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Evid Based Dent. 2008;9(4):116. doi: 10.1038/sj.ebd.6400616.

Do antiviral agents effectively treat Ramsay Hunt syndrome?

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  • 1University College London Eastman Dental Institute, London, UK.



The Cochrane Ear, Nose and Throat Disorders Group Trials Register, the Cochrane Central Register of Controlled Trials, Medline, PubMed, Embase and other relevant databases (Cinhal.LILACS,KoreaMed, IndMed, PakMediNet, theUK Clinical Research Network Portfolio Database (UKCRN), the World Health Organization International Clinical Trials Registry Platform (ICTRP), Google Scholar, NLH ENT & Audiology Specialist Library and the metaRegister of Controlled Trials (mRCT).) were utilised to identify possible trials.


Randomised controlled trials (RCT) were eligible for inclusion if antiviral agents alone or in combination with other therapies (using different routes of administration and dosage schemes) had been taken as treatment for Ramsay Hunt syndrome.


Two reviewers independently assessed eligibility and trial quality.


Only one RCT was identified and included. It was of low quality and included only 15 participants. In this 1992 trial, treatment with intravenous aciclovir and corticosteroids was compared with corticosteroids alone. Analysis found no statistically significant difference between the two groups.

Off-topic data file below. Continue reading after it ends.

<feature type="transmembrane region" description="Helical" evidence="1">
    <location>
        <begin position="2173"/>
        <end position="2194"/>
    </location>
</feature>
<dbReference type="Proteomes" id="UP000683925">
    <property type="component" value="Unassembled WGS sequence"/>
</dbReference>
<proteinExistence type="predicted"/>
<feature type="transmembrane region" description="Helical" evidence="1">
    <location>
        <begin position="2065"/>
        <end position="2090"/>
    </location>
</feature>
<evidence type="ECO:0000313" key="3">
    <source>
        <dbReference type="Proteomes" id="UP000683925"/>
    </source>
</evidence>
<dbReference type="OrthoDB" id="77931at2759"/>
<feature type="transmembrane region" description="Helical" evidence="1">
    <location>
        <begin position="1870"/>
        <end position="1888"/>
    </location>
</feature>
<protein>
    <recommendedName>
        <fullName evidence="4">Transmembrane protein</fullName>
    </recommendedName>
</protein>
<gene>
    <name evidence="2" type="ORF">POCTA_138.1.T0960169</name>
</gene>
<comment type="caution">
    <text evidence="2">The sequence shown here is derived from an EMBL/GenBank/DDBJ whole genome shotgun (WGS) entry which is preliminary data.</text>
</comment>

The use of antiviral agents against herpes zoster infections in other parts of the body suggests that they could be useful in the case of herpes zoster oticus. We found no evidence that they have a beneficial effect on outcomes in Ramsay Hunt syndrome, despite their widespread use in this condition. As usual, however, the absence of positive evidence of benefit (or, in this case, the 'negative' result of one small, statistically underpowered study) does not necessarily indicate that antivirals are ineffective. The results of the review do suggest that the various adverse effects of antivirals should be taken into consideration in the risk-benefit analysis that foregoes treatment.


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